For instance, instead of wheel and axle, students may categorize items into "things that roll on wheels" or "things that use wheels to move faster than walking." Instead of ramp, they may call these items "hills" or "slants." Encourage them to find what some items have in common in order to categorize them.
Step 3: Lead students to understand that complex machines and tools are made up of the basic parts that perform basic functions.
Continue the discussion. Take the wheel barrel card. This is an item that could have been categorized in either the wheel and axle, or the lever. Ask students to try to describe the wheel barrel without one of these simple functions. It would serve a purpose, but not its full purpose.
Now students should use their Tools student esheet to briefly visit the Simple Machines page on the Canada Science and Technology Museum website. (You can also print out this page and give it to students.) Have them write down what motions or tools help make up these machines on their Tools student sheet.
This resource introduces students to the six classes of simple machines: lever, screw, ramp, wedge, wheel and axle, and pulley. Show them how these terms parallel their categorizations.
Demonstrating that tools have "evolved" over time will also help students understand how simple machines build more complex machines. Have students use their student esheet to explore websites in which they uncover some of the rich history of tools. Some examples are listed below.
You could have students explore these websites on their own, or you could have students work in groups to explore them:
Students should jot down two or three tools they found in these historical contexts on their student sheet. Then, ask them to describe how these tools are used today, or how they have changed into tools we use today. Share the individual observations with the entire class.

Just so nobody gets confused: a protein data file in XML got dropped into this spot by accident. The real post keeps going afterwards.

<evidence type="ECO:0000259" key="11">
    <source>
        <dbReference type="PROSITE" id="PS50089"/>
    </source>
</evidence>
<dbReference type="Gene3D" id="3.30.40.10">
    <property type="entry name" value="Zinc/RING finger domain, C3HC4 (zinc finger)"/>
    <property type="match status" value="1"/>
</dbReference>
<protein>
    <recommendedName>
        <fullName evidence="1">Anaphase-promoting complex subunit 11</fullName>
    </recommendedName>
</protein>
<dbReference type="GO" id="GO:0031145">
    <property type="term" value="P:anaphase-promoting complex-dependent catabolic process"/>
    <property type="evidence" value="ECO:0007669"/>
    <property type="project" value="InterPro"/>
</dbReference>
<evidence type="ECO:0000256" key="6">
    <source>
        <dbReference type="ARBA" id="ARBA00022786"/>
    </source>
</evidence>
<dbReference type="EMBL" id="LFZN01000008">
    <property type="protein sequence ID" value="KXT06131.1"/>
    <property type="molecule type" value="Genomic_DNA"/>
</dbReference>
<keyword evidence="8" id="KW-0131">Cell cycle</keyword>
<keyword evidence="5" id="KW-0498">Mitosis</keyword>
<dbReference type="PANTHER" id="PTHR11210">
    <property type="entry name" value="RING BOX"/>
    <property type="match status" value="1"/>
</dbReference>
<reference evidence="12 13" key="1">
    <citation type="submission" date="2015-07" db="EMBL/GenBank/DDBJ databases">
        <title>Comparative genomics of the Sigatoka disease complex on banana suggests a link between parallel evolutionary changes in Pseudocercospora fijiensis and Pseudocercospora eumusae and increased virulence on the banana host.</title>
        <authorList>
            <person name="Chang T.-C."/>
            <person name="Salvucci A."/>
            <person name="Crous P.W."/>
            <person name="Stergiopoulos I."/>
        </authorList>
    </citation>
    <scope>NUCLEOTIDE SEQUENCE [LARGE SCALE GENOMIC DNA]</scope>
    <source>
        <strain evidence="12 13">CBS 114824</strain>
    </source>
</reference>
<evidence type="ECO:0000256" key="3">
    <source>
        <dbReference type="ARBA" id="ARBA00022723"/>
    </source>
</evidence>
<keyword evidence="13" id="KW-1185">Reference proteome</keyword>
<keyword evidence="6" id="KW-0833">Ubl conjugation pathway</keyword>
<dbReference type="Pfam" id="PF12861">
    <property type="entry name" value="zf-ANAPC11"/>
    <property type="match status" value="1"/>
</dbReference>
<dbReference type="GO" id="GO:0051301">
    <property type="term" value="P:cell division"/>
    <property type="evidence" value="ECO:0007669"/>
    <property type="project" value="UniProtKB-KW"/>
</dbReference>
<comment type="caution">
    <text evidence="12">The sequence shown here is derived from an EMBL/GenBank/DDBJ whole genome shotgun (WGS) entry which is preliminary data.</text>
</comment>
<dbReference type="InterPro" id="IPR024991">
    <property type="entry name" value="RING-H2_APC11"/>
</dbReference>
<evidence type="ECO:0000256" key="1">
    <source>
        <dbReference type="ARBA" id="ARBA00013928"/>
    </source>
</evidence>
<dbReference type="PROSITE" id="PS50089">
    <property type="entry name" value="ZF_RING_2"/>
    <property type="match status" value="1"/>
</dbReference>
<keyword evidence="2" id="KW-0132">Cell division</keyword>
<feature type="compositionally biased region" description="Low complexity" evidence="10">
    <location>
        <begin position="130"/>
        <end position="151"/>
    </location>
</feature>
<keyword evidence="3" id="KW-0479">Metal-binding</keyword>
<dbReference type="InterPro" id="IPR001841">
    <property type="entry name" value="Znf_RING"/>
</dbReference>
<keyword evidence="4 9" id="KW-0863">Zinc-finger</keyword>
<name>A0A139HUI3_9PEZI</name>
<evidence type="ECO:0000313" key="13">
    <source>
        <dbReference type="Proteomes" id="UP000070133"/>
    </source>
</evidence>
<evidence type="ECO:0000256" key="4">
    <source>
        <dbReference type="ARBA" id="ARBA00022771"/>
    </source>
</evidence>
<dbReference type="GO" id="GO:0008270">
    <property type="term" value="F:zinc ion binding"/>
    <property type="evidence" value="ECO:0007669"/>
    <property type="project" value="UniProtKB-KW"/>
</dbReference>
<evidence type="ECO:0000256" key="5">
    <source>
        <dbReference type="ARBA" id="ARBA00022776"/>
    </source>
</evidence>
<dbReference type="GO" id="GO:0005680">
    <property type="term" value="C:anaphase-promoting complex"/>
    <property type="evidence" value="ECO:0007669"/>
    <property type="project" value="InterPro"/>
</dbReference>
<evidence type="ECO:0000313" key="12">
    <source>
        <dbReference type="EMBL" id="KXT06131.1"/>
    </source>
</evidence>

To assess the ideas in the benchmark, assign a two-page report. Students can select one of the following options:
"A World Without (????)"
Students fill in the name of a tool and describe how life would be without that object.
"The Invention of (????)"
Students choose an invention and describe where it came from and how the invention is a combination of simple motions as well as how it makes our lives easier. Also, what life was like before the invention. Students can explore the Inventor Archive website to find inventors and their inventions.
Regardless of the students' approach, they should cover the following in their papers:
- Explain situations in which this tool or machine makes a task easier.
- If applicable, are there things we could not sense or do at all without your machine?
- Name some things that your machine helps humans do better. (These may be once or twice removed. For instance, if the student chooses a bike, he or she may ponder how a bike helps us get around better, or take better care of our bodies through exercise.)
- What do you think life would be like without tools and machines?
Note: Consider developing a rubric for assessment of the report. There are several resources on the Internet that describe the use of rubrics in the K-12 classroom, a few of which are highlighted here.
To learn more about rubrics in general, see Make Room for Rubrics on the Scholastic site.
For specific examples of rubrics, more information, and links to other resources, check out the following sites:
Finally, you can go to Teacher Rubric Makers on the Teachnology website to create your own rubrics. At this site you can fill out forms to create rubrics suitable for your particular students, and then print them instantly from your computer.
The Magic Schoolbus site has a complete lesson on simple machines: Dirtmeister's Science Reporters Investigate and Report on Simple Machines.
For a fun, interactive game on simple machines, students can try out Simple Machines, from the Museum of Science and Industry, Chicago.